Irish tale of British squalor wins prize

William Trevor, the veteran Irish novelist, last night won the Whitbread Book of the Year prize for his disturbing tale of serial killing in the suburbs, Felicia's Journey. Trevor, 66, won the novel category for the third time when the shortlist w as announced last year but this is the first time he has progressed to win the overall prize of £21,000.

The judges are understood to have been split between men and women. Most women judges apparently felt less keen on the novel, which centres on an English catering manager who has killed a number of women.

Sue Townsend, creator of Adrian Mole, said: "I suppose we were reading it at a time when Fred West was prominent. You couldn't help making connections. I'm sure West was also totally banal, going about with his sand and his cement."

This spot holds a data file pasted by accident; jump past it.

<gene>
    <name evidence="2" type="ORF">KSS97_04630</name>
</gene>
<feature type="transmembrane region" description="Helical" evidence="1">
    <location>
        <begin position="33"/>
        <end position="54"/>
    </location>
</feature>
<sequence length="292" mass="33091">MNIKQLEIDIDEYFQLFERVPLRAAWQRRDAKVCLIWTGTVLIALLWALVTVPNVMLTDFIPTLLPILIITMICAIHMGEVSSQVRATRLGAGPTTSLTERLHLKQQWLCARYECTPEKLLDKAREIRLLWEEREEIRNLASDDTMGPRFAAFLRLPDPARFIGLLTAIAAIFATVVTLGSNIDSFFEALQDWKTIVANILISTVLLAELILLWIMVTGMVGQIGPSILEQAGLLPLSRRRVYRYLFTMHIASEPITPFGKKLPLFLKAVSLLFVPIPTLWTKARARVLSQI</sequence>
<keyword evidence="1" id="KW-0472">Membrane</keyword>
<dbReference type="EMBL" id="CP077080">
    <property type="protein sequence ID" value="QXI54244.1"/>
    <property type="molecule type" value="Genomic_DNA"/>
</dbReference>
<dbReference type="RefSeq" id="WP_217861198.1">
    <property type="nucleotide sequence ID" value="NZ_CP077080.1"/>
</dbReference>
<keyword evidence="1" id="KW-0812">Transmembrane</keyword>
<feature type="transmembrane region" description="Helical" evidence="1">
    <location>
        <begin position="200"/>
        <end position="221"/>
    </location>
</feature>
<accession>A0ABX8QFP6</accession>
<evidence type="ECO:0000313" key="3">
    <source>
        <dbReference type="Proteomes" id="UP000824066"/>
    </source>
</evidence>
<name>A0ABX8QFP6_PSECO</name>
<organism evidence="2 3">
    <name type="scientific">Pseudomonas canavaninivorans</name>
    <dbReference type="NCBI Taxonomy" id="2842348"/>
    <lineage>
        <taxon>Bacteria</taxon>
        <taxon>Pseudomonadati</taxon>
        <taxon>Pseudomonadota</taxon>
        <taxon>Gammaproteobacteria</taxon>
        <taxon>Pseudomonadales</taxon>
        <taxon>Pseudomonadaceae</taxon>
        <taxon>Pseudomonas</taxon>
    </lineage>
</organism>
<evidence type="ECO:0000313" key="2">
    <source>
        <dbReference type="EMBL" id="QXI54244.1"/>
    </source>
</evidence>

Terry Waite, the former hostage, was also on the judging panel. "He's got that sinister blend of benovelence and evil and you're never quite sure which is going to predominate," he said. The winning novel which has also won the 1994 Sunday Express Book of the Year, tells of the search by Felicia, a young Catholic girl from Ireland, for the father of the baby she is carrying. Her quest for the lover who left her no address turns into a hideous initiation into post-Thatcher Britain, a world of squalor, religious freaks, homelessness and casual murder.

Trevor was born in Mitchelstown, Co Cork. His previous novels that won the Whitbread novel category, were the 1976 The Children Dynmouth and Fools of Fortune, published in 1983.

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